Mental Health Deaths Double In Three Years

The number of unexpected mental health deaths in England has doubled in three years, findings suggest. The statistics was gathered for the BBC's Panorama program based on results from half of mental health trusts. Suicide, neglect, and misadventure are identified as reasons for the increasing rate of deaths.

In England, thirty-three mental health trusts out of a total of 57 complied to the Panorama Freedom of Information request. The Department of Health in England stated the increase was "expected" after changes to the way deaths were recorded were implemented. The trust report a total of 2,067 unexpected deaths in 2012 and 2013, which had risen to 3,160 by 2015 and 2016.

Health analysts point at decreased funding for mental health trusts as primary cause of the rise in mental health deaths. The cut in health budget have led to numerous reports of decreasing quality of services including in the mental health sector. New analysis for Panorama from the Health Foundation indicates that mental health facilities suffer a large cut in their funding by £150m over the past four years, compared with the national health spending of £8bn, the BBC reports.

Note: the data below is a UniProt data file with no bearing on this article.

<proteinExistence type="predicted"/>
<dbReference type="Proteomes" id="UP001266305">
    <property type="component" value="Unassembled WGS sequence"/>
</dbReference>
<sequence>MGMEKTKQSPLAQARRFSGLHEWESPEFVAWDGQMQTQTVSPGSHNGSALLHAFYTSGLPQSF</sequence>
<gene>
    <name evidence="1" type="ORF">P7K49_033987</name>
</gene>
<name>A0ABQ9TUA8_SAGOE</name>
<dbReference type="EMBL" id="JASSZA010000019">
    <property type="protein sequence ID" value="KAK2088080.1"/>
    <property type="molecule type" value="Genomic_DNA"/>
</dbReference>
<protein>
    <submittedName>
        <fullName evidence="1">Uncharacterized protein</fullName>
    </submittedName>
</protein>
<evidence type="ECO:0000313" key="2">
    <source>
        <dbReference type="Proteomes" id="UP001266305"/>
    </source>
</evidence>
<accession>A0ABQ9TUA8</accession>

Marjorie Wallace, from the mental health charity Sane, comments on how shocked she was by the rise in unexpected deaths. "We are particularly concerned because these are the most vulnerable people that we have entrusted into the care of mental health services," she says. However, the spokesman of the Department of Health explains that the increase in the number of deaths was anticipated since the NHS has been improving the way such incidents are recorded and investigated after several past failures.

According to The Canary, since mental health issues are still highly stigmatized, patients have nowhere to run to as the governments continuously cuts budget for patient care. In addition, the government's modification of the employment systems is likely to cause more people to develop mental health issues. This means that mental health deaths may still rise in the future.

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